President Bush's political advisers should be cringing over today's headlines about its annual economics report, which includes a section praising "outsourcing" and its benefits for the economy. Here's a collection:
The Los Angeles Times: "Bush Supports Shift of Jobs Overseas."
The Seattle Times: "Bush Report: Sending jobs overseas helps U.S."
The Pittsburgh Post-Gazette: "Bush Economic Report Praises 'Outsourcing' Jobs."
The Orlando Sentinel: "Bush Says Sending Jobs Abroad Can be Beneficial."
The Seattle paper's opening paragraph says it all: "The movement of American factory jobs and white-collar work to other countries is part of a positive transformation that will enrich the U.S. economy over time, even if it causes short-term pain and dislocation, the Bush administration said yesterday."
An Indian newspaper also picked up the Bush report, explaining how the American president sees sending U.S. jobs there a "win-win" for both countries. The chair of the president's council of economic advisers, the Indian paper said, "made it clear that it makes no difference whether outsourcing in India, for example, is in comparatively low-skilled jobs or high-skilled jobs, say radiology. If India has a comparative advantage in radiology and the services of radiologists can be transferred over Internet or fibre optics, fewer radiologists would be employed in the US. But American healthcare services will become cheaper and doctors will specialise in other skills."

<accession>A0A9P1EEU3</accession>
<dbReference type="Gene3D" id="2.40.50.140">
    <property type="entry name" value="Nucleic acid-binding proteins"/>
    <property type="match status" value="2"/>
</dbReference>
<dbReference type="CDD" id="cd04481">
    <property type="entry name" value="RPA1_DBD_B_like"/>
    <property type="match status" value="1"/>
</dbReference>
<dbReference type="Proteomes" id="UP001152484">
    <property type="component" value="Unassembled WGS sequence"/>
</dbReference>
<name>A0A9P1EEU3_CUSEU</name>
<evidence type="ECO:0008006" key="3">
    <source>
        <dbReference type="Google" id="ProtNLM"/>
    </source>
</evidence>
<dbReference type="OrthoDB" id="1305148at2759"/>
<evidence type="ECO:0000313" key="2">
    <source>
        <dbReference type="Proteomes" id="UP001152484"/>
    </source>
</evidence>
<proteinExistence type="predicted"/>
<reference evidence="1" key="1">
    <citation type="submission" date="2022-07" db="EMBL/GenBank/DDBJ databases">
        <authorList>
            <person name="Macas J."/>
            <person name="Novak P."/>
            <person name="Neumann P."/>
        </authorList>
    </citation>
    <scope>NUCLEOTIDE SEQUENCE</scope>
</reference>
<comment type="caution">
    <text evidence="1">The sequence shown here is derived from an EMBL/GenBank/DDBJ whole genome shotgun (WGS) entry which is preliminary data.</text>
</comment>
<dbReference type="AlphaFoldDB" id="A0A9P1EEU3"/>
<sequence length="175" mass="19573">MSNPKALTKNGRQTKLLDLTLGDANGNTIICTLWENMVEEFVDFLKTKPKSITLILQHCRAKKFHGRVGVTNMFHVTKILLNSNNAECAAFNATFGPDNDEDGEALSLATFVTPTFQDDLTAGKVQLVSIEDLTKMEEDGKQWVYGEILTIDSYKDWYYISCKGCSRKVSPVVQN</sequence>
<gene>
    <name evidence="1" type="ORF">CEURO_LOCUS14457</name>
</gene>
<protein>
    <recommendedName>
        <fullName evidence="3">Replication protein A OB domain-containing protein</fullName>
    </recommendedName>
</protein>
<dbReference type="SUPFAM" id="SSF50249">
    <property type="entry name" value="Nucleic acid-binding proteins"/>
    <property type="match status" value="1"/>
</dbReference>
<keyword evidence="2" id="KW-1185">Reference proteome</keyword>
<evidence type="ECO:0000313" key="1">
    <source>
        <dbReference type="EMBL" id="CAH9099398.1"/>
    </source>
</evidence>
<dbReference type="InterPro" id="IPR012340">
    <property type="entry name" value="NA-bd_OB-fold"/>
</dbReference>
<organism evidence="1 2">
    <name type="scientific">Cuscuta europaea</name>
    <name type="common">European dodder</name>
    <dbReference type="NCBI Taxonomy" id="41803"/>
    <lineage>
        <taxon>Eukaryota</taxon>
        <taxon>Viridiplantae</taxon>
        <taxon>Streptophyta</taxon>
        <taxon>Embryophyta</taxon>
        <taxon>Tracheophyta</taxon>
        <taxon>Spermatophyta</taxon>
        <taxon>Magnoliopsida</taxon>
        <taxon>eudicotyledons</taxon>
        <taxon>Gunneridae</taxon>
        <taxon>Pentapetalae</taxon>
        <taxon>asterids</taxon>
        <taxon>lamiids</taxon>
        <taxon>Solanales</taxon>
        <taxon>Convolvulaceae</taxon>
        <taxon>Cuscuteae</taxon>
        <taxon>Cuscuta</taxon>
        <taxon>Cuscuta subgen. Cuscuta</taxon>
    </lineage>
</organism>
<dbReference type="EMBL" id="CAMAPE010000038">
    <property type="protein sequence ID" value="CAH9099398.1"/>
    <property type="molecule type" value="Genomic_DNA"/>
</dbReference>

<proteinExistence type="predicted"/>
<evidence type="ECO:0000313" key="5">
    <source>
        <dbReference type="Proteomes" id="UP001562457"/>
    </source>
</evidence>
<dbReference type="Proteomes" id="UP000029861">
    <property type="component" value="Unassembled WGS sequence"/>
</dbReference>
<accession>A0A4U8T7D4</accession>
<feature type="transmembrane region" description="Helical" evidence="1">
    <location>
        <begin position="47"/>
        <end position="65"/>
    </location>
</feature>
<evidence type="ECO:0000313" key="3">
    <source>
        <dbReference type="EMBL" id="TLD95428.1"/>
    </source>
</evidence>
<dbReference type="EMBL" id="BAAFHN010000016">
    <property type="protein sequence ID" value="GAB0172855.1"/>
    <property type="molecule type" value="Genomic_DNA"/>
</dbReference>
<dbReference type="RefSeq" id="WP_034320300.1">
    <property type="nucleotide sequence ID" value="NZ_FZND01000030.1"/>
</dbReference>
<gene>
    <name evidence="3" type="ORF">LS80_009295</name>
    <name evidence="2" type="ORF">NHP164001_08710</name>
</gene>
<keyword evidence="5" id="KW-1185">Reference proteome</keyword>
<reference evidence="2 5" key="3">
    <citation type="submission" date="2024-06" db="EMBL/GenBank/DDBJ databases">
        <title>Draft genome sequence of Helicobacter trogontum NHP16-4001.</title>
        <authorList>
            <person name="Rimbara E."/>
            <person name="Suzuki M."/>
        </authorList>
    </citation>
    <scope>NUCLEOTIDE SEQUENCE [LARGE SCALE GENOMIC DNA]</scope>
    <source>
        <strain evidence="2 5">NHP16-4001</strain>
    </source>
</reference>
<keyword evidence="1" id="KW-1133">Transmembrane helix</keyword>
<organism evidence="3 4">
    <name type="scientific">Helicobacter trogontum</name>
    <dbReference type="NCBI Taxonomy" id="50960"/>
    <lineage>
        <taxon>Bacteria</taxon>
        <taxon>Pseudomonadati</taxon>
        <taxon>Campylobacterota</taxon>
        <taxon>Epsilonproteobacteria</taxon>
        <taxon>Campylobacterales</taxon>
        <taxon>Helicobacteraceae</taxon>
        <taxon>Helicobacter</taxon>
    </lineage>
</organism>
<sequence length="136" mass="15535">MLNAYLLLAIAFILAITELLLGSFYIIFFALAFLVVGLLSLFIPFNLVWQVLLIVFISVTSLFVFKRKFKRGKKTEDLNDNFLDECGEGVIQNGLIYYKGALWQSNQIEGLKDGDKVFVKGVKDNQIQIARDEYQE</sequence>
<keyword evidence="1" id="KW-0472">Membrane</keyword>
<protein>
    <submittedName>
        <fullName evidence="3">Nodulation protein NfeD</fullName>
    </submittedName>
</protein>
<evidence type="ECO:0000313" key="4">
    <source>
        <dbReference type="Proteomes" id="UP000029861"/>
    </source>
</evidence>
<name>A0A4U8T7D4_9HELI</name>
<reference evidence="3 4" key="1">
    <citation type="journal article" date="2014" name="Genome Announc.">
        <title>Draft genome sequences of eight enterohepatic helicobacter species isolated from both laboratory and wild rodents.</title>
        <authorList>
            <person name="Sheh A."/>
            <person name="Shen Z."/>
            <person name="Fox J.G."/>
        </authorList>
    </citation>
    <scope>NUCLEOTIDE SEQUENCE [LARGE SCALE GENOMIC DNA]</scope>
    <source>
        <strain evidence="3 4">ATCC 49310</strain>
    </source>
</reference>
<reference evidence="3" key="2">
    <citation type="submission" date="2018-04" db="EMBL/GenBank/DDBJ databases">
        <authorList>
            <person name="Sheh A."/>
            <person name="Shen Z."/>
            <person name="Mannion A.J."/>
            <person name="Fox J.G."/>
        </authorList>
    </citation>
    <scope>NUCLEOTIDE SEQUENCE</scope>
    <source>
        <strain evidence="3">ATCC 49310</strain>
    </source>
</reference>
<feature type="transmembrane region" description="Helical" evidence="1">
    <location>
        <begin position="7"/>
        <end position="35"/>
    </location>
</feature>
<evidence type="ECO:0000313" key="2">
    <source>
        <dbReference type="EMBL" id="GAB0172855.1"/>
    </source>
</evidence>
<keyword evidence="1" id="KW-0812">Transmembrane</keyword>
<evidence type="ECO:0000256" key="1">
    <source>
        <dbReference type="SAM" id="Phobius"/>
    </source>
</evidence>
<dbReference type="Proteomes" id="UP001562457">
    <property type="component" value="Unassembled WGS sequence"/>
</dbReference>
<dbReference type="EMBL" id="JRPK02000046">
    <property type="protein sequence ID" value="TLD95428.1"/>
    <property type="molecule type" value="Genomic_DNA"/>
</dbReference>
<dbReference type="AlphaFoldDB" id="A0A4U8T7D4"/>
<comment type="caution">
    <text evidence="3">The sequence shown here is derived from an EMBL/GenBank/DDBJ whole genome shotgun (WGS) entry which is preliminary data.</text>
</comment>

That's not a position the president is going to want to promote on the stump, unless he'd like to lose the votes of millions of American workers. No surprise that yesterday, when Bush spoke about jobs at SRC Automotive in Springfield, Mo., he did not attempt to explain the benefits of sending all manner of American jobs over fiber optic cables to Bombay.
You can bet, though, that Bush will be asked to defend his economic report someday soon. Already, reaction has been harsh. "It's a kind of flip thing to say when people are losing their jobs," Franklin J. Vargo, vice president of international economic affairs at the National Association of Manufacturers, a group that has strongly supported the president, told the Washington Post.
And Democratic candidates flamed the Bush report, including its prediction that 2.6 million jobs will be created in 2004. "I've got a feeling this report was prepared by the same people who brought us the intelligence on Iraq," John Kerry said. "I don't think we need a new report about jobs in America. I think we need a new president who's going to create jobs in America."
John Edwards said it would come as a "news bulletin" to the American people that the outsourcing of jobs overseas is good for the country. "These people," he said of the Bush administration, "what planet do they live on? They are so out of touch."